Will boaters swap their generators for solar panels?
Neil Phillips looks at the many economic and environmental advantages of portable solar panels for boat owners and passionate sailers.
For years now the most popular way to power lifestyle items on a narrowboat has been via petrol generators. While efficient, generators are loud, smelly and polluting. On top of that, they can cost hundreds if not thousands of pounds for a unit, with the price of petrol only ever seeming to increase.
But there is an alternative. Recent advances in technology have made portable solar panels more efficient and convenient than they have ever been before and many canal boat users are turning to them as a means of fully or partially powering their on-board lives.
Practically speaking, your solar panels will sit on the roof of your boat. You may need adhesive or some other type of frame or support to install them.
Some panels are even flexible up to 30 degrees or so. With these, you can generate even more energy in the evenings and mornings when the sun is not overhead. These panels are made up of extra efficient monocrystalline cells. They are also ultra-thin (about 3mm) and extremely easy to mount.
While your panels are never going to be as aesthetically pleasing as a roofgarden, as long as the panels are not shaded you can still decorate around them.
The best way to find out what kind of solar panel system is best for you is to perform a power audit which tells you how much electricity you use. Usually, you require more power in winter than in summer so you should consider an option that will be usable throughout the year.
As a rule, a 40-Watt solar panel should power an array of small object such as a mobile phone, tablet or stereo. A 60-Watt solar panel will generate enough energy to power all of the previous items and some lightbulbs (obviously depending on their wattage!).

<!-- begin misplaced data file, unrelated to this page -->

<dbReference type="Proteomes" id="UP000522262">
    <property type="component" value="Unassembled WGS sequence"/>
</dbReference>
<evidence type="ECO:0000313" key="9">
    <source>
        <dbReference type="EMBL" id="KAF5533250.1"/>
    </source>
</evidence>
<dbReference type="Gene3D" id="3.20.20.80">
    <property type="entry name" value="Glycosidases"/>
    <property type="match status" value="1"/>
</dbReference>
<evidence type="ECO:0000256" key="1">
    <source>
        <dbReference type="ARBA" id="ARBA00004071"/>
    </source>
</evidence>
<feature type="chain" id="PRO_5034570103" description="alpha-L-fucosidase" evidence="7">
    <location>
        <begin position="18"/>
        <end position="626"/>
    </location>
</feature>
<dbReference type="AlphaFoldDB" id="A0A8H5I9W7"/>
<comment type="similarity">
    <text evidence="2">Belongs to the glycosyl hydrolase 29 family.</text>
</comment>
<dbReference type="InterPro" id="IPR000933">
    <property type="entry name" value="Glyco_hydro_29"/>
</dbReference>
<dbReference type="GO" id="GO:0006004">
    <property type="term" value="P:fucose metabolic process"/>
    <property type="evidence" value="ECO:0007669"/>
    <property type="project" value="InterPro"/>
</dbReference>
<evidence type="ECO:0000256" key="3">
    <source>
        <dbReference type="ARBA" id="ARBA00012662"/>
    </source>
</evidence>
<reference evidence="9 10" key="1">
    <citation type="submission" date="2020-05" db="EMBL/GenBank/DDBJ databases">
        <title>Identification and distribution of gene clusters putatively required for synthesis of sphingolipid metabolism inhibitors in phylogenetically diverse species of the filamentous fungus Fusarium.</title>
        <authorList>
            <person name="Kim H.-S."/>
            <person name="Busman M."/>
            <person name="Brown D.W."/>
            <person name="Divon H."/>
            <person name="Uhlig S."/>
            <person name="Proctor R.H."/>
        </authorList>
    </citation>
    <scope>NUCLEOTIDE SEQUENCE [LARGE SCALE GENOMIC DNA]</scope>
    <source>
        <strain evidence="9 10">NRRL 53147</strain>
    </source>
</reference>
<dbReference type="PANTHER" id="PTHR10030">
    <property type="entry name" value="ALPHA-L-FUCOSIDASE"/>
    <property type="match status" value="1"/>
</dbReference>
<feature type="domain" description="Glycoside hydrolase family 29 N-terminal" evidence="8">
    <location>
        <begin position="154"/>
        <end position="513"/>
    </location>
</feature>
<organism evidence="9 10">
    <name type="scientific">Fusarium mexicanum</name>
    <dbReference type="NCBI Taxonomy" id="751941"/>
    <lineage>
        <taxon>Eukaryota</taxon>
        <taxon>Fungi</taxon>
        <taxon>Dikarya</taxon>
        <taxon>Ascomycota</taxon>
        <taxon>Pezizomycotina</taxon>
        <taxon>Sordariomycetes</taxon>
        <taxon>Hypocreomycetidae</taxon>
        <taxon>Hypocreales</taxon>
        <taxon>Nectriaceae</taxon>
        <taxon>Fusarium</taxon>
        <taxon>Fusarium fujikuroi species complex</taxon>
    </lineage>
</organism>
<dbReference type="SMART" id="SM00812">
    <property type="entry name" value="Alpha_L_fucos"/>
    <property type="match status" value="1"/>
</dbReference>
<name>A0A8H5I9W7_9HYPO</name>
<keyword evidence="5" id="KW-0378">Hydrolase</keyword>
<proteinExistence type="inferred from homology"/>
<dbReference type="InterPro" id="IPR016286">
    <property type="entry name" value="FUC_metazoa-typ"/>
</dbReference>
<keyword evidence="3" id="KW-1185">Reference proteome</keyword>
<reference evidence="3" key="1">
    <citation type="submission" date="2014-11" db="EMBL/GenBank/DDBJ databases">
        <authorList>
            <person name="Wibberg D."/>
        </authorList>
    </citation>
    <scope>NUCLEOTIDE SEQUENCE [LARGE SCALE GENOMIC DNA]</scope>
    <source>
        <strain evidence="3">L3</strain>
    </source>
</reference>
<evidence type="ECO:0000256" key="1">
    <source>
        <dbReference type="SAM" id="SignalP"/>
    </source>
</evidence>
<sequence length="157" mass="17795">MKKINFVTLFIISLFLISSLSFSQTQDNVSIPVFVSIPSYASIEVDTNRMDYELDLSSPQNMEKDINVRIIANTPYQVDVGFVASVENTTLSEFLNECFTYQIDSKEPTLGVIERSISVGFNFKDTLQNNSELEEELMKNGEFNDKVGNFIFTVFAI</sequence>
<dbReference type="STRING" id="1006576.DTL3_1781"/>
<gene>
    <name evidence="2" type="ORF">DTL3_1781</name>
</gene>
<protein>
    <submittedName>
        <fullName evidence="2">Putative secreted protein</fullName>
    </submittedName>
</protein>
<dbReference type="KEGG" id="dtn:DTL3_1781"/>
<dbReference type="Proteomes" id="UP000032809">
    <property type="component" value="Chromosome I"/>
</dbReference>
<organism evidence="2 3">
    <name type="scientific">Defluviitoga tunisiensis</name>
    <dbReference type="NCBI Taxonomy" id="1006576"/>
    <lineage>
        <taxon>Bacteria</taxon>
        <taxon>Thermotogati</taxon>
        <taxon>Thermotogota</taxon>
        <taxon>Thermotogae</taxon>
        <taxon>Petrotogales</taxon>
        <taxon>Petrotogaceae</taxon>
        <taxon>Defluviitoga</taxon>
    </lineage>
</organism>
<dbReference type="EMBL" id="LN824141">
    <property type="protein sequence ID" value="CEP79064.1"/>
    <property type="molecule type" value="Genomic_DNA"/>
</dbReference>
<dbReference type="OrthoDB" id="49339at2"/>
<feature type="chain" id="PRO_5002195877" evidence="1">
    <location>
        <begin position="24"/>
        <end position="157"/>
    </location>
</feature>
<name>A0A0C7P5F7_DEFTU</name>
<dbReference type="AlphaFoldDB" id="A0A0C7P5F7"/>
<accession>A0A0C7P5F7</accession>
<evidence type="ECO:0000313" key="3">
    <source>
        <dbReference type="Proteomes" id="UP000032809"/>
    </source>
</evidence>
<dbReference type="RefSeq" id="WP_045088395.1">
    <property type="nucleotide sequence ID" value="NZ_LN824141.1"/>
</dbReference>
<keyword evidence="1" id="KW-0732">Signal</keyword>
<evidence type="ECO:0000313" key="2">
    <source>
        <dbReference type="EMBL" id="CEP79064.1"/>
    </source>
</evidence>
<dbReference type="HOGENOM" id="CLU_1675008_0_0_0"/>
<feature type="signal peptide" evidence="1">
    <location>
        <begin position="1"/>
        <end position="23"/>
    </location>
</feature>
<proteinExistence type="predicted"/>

If you install a 90-Watt solar panel on your narrowboat you should be able to power items like a fan or a TV.
All of these options should be cheaper than a generator, though extra features like pulse width modulation technology that allows you to switch your device on and off, will set you back a bit more.
You can also choose systems with LCD indicators to show your solar panel’s charge level. Some more advanced versions also show battery health and have recovery software. The most advanced of these are expensive, but they make things a lot easier and include features such as Maximum Power Point Tracking and remote displays with digital panels.
The many benefits of adopting solar panels look set to lead a huge change in the power choice of canal boat owners. Why pay for your energy when you can get it for free?
Neil Phillips is the owner of outdoor lifestyle brand Sail&Trail and is a keen canal boater.
Photo: Matt Brown via flickr
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